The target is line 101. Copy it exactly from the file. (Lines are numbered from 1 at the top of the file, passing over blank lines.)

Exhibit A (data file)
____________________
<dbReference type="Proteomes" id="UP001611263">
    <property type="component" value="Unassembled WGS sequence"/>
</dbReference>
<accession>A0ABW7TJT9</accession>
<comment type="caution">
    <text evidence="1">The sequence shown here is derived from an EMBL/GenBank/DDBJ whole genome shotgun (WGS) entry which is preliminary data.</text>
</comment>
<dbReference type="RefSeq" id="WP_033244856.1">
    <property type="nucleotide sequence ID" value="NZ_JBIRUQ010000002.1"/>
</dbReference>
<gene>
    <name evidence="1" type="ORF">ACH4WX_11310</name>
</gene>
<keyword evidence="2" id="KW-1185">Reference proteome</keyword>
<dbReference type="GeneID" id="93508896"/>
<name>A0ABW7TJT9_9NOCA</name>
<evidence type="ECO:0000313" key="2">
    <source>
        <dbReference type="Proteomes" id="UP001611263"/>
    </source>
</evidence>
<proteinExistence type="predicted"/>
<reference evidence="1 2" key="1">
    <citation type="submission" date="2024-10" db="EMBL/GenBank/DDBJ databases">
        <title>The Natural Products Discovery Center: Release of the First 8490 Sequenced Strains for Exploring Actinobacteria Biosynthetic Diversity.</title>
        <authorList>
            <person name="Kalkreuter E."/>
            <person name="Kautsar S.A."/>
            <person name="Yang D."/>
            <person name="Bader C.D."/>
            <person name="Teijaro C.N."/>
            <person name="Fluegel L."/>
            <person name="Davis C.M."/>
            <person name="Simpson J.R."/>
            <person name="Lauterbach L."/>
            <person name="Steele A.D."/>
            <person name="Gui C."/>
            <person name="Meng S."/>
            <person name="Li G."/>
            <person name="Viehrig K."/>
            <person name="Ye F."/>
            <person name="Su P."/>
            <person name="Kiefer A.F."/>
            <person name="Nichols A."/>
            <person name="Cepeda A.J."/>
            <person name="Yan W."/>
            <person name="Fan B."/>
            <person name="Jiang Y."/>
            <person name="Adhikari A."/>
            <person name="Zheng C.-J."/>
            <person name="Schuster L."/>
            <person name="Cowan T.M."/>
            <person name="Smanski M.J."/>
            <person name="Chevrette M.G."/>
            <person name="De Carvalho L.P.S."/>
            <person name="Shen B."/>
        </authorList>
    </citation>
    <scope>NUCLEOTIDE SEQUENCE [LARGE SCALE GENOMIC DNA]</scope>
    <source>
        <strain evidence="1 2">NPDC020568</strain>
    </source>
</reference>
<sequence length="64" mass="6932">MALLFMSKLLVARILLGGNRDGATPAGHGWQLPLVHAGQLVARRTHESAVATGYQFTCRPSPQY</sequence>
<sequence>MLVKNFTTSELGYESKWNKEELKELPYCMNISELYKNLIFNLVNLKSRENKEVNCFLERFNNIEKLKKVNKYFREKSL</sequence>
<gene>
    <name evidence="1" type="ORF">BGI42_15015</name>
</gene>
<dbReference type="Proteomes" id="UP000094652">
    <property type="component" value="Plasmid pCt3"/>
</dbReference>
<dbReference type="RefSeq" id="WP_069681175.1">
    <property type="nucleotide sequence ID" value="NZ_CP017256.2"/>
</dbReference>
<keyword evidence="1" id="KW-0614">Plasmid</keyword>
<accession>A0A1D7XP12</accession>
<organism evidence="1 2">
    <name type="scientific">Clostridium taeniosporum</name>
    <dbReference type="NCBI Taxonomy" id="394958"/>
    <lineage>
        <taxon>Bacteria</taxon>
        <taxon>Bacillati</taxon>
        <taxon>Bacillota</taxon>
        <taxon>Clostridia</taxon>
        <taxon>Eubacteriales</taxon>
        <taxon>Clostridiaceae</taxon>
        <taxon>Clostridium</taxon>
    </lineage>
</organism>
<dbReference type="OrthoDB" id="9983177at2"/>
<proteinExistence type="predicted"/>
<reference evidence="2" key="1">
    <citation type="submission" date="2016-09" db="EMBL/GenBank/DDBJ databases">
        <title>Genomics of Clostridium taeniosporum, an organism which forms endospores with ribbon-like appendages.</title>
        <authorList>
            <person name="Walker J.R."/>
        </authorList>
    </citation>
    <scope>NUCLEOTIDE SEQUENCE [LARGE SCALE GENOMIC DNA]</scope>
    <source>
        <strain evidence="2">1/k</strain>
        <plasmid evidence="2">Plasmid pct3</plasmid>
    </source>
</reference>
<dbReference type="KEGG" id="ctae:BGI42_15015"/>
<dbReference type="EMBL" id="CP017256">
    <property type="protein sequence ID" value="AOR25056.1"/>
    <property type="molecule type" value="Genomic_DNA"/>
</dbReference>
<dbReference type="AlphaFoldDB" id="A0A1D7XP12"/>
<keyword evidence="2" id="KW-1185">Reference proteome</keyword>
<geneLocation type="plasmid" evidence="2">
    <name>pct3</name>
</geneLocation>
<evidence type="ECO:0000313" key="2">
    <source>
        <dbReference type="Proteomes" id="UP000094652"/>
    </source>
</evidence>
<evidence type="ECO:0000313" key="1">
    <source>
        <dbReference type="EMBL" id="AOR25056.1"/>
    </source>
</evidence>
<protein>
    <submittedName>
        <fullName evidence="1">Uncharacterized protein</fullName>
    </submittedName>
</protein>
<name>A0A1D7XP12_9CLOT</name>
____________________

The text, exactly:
        <strain evidence="2">1/k</strain>